Monday, November 26, 2007

Dylan pic

I found I'm Not There to be a good film. One that overreaches a bit and so full of arcane data on Dylan as well as allusions, illusions and narrative arches that it is not fully engaging. Still an interesting film; and the music is great.
Below I have gathered a few choice lines from reviews by critics around the country.

- I’m Not There is a palimpsest – earlier language transformed by newer variation, a text of scribble-scrabble atop fever dream and solipsistic acting out, a kind of pop-cult graphomania, hyper-texting, evocative and pungent moments suggested by the lyrics and words of Dylan... It’s a weave of Dylan–not Dylan, a conflagration of surrealist provocations, a blasted secular religiosity. The final image is furiously apt, suggesting a Dylan who needs not breathe to motor onward.
Ray Pride Orlando Weekly

- Anyone can make a bad movie, but it takes a good filmmaker to make one as bad as "I'm Not There." Todd Haynes, who directed and co-wrote it, takes a misbegotten idea and pursues it with the kind of zeal and imagination not available to mediocre filmmakers.
Mick LaSalle San Francisco Chronicle

- Among its many achievements, Mr. Haynes’s film hurls a Molotov cocktail through the facade of the Hollywood biopic factory, exploding the literal-minded, anti-intellectual assumptions that guide even the most admiring cinematic explorations of artists’ lives. Rather than turn out yet another dutiful, linear chronicle of childhood trauma and grown-up substance abuse, Mr. Haynes has produced a dizzying palimpsest of images and styles, in which his subject appears in the form of six different people.
A.O. Scott New York Times

- For all its narrative doubling and loop-de-loops, however, the film is ultimately a rather mundane, literal piece of inventive hodgepodgery.
Nick Schager Slant Magazine

- Rabid Dylanistas may appreciate it somewhat more than the great unwashed, but even those who recognize every stray reference will likely experience the film as little more than a vaguely playful blur.... I’m Not There is so relentlessly academic that it comes more into focus the further away from it you get. At which point it inevitably looks quite small.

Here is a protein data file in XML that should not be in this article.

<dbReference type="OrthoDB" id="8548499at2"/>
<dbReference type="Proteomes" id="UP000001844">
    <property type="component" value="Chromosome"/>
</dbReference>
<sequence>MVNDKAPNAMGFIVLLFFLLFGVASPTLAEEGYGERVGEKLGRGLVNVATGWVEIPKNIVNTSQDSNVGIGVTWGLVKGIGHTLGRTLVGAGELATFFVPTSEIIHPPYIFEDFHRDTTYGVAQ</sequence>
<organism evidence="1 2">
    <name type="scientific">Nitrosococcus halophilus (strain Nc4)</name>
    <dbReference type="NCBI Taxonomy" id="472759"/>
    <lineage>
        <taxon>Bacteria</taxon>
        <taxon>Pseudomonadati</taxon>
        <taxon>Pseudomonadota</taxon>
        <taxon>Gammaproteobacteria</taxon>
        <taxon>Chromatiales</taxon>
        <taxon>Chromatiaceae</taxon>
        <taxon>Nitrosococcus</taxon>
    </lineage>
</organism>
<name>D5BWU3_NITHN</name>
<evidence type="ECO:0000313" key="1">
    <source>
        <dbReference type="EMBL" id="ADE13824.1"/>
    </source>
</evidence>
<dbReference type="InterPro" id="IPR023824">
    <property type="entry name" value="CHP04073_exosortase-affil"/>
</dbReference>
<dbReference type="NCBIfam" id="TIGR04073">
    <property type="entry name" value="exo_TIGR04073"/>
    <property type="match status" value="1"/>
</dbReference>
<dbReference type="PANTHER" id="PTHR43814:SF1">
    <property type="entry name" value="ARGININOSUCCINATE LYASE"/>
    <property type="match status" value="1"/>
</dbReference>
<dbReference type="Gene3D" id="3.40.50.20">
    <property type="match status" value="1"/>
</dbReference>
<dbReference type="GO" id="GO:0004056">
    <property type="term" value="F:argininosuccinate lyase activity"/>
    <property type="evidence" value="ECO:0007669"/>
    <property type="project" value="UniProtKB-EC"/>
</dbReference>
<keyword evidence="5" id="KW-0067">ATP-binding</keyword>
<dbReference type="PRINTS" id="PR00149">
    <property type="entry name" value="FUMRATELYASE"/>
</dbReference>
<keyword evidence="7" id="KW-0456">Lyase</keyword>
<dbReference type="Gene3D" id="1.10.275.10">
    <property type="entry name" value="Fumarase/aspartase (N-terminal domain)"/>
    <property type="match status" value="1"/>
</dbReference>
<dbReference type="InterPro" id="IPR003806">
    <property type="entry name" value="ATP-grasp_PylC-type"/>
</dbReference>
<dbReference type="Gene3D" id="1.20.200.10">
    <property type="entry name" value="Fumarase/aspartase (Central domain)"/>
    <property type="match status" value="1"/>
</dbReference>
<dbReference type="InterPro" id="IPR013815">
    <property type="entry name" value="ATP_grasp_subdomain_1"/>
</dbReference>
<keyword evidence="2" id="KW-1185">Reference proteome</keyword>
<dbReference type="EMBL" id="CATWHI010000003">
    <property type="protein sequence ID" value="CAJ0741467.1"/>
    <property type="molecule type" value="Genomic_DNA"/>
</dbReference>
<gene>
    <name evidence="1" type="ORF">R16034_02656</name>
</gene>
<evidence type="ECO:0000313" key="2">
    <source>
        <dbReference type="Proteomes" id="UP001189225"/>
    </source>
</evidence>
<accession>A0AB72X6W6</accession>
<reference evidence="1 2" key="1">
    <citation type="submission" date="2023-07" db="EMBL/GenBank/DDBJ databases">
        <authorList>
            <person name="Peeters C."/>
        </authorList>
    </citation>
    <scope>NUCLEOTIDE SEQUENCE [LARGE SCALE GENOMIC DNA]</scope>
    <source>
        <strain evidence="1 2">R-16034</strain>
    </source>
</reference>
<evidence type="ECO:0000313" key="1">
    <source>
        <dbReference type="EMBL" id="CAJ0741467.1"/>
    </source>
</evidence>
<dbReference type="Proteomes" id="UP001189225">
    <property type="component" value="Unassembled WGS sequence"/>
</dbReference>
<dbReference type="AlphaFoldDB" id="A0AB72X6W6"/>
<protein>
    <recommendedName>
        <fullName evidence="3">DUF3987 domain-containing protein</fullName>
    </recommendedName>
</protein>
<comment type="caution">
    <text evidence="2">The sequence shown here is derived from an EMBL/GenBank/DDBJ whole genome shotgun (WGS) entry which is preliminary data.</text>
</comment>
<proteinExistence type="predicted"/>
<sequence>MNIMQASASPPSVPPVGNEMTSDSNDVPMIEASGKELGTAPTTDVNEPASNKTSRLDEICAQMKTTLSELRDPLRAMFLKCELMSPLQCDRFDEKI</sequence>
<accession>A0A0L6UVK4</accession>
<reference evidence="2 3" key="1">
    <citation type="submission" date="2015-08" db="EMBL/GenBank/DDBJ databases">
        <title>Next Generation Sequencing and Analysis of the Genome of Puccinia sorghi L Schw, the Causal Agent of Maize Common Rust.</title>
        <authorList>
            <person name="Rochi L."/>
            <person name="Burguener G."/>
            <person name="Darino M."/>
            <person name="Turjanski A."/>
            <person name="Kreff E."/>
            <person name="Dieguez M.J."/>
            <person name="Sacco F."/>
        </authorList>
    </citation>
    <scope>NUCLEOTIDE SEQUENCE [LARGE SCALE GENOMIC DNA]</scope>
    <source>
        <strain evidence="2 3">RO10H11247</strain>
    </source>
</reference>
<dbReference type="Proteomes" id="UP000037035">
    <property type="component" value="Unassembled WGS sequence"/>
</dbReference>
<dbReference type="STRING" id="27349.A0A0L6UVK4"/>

Mike D'Angelo Las Vegas Weekly

- All right, I confess. I was bored and confused most of the time, but I plead ignorance as a critic to the many nuances of Mr. Haynes’s pop cavalcade of Mr. Dylan’s golden oldies, enmeshed as these are in Mr. Haynes’s hopelessly and interminably cluttered mise-en-scène.
Andrew Sarris New York Observer

Sunday, November 11, 2007

AFI Festival 2007

I only saw ten films at The AFI Los Angeles Film Festival. Here the are in order of preference

[Alexander Sokurov] - An elderly woman goes to visit her son who is stationed in an Army outpost out by the Chechnian border. Forget the plot it's the subtle editing, intricate and faded sound design and the original reverence and sacredness shown for everything and everybody that makes this film a masterpiece. In any one else's hands it would be a bad comedy or a sentimental mess. In Sokurov's hands it's amazing cinema.

4 Months, 3 Weeks & 2 Days [Cristian Mungiu]
- A young woman assists her friend in getting an illegal abortion in Communist era Romania. Tense, affecting, beautifully acted and well paced it's an understated but fine film.

Mr Warmth: The Don Rickles Project [John Landis] - An excellent documentary on the great comedian. Managers to let us see the man closer as well as get an understanding of Vegas in the 50's and 60's. Also plenty of good [politically incorrect] comedy.

Flight of the Red Balloon [Hou-Hsiao Hsien] - This is one of those nothing-much-happens-but-everything is happening type of films that Hsien is very good at. Juliet Binoche plays a frazzeled single mom with a young son. She has just hired a Taiwanese nanny who is a student filmmaker. The camera captures everything as though it were really unfolding in real time. And a lonely red balloon bops around every so often. Much better than it sounds.

Terrorizer [Edward Yang] - Edward Yang's 1980's feature about the terrorizers in urban living. Good taut film at once funny, sad and wise.

Operation Filmmaker [Nina Davenport] - What happens when an Iraqi film student is invited to the Czech Republic as a guest worker on a Hollywood film set? More importanly what happens when the shoot is all over? Is anyone responsible in taking care of him after the shoot? The documentarian thinks so and gets deeper and deeper into trouble.

Munyurangabo [Lee Isaac Chung]
The first ever full-length feature film shot in Rwanda was made by a Korean American attending school in Utah. Good film about two young men who head off to do a deed and are headed off for a while where they learn the value of life. The film won the Competetion prize for best feature.

Heckler [Michael Addis]
The idea is a good one; How comedians deal with Hecklers. However, the film is really about Jamie Kennedy's attitude toward critics who don't like two of his movies. True, some critics could be nasty.

Prince of the Himalayas [Sherwood Hu]
Costume action flic that stunk.

Searchers 2.0 [Alex Cox]
Just bad.